Turkey, though an Islamic nation, has the sites of the seven churches in Asia, mentioned in the Bible’s book of Revelations. The Hagia Sophia Mosque, Istanbul was a originally a church built in AD 537, during the reign of Justinian. However, minarets were added as it was converted to a mosque in the 15th–16th centuries by the Ottoman Empire. In Israel, Jordan, Palestine, Iraq and Lebanon, tourist sites abound. In India, tourists flock to such places as the Taj Mahal and the Golden Temple of Amritsar.

 

There is also Mesoamerica. It is a historical region and cultural area in North America that, according to archaeological experts, extends from approximately central Mexico through Belize, Guatemala, El Salvador, Honduras, Nicaragua, and northern Costa Rica. “Within this region, pre-Columbian societies flourished for more than 1,000 years before the Spanish colonization of the Americas.” People travel to those places to watch the pyramids and ruins of ancient temples and palaces.

 

Abraka beach, Effurun Garden, Warri Kingdom Royal Cemetery, Nana Living History Museum and others, can be popularised. The route taken by Prince Ginuwa from Benin (Ugharegin to Efurokpe, Amatu and Oruselemo Ijala), where he crossed Ugbaregin water by the help of Umale Okun, even as the enemies pursued him like Moses and the Hebrews, the first churches built by the early Olus, when the Portuguese evangelized in the land, the traditional shrines, and others can become great tourist sites. Not only these, Itsekiri cuisine and the boat regatta can become international competitions the way mountain climbing is in Idanre in Ondo State and Argungu fishing festival is to Kebbi and Osun Osogbo in Osun.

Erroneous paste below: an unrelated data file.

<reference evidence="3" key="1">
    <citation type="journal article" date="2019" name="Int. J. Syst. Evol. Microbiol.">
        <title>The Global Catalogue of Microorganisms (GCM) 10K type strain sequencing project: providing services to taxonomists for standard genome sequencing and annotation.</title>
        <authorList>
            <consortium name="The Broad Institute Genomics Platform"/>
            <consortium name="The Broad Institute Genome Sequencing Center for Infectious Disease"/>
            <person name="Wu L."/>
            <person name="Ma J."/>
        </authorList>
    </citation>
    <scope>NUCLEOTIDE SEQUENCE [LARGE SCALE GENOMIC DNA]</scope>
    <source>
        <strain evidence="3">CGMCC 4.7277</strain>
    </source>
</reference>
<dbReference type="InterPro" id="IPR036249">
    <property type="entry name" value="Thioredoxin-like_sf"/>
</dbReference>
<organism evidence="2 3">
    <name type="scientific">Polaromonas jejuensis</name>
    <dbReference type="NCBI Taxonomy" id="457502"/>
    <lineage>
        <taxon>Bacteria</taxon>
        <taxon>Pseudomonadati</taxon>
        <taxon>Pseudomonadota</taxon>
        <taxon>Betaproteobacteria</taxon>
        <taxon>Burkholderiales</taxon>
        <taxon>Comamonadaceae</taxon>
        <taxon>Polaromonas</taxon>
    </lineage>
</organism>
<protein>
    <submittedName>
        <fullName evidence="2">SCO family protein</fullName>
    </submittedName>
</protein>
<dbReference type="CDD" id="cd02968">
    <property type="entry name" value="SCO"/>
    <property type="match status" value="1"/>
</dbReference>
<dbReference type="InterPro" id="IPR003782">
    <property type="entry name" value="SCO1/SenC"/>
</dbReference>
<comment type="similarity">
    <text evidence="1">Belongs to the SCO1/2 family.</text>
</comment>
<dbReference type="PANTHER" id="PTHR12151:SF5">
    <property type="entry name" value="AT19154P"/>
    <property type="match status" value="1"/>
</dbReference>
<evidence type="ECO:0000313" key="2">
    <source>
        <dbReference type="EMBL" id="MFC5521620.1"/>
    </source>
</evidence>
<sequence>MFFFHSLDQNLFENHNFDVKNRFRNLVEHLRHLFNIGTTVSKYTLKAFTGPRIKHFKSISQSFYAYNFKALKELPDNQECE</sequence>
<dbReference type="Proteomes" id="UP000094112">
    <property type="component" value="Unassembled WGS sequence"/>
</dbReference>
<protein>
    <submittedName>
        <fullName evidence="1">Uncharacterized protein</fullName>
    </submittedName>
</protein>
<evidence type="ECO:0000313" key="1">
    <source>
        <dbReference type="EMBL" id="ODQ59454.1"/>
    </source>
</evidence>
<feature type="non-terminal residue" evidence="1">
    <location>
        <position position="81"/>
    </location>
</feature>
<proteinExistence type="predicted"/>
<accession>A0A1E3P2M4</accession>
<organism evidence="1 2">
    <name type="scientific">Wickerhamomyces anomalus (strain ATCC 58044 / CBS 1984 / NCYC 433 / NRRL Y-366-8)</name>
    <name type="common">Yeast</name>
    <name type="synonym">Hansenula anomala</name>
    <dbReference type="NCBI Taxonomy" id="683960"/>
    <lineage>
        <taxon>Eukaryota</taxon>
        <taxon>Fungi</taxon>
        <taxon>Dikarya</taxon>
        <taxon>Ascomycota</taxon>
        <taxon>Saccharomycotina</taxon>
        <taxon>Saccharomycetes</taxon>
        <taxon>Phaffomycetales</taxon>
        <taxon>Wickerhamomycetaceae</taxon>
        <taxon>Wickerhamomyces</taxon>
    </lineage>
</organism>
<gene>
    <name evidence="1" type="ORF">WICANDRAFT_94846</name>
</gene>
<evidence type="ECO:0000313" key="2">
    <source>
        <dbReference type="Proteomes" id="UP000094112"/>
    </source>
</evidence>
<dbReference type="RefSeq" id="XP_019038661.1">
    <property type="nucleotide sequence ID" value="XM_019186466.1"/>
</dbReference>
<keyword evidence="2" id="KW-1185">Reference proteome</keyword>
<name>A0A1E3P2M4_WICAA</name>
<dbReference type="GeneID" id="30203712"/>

The Olu submitted further: “I strongly hope you will join me in being a part of my father’s dream of rebranding Nigeria not just to the international community, but more importantly to Nigerians themselves, as a people of culture and Noble Heritage. I know much has been said about the enormous potential Nigeria could gain from tourism and culture, but it all seems to be merely head knowledge, and not a heart knowledge of the potential. As a custodian of a great culture, my father had both a head and heart knowledge of this truth.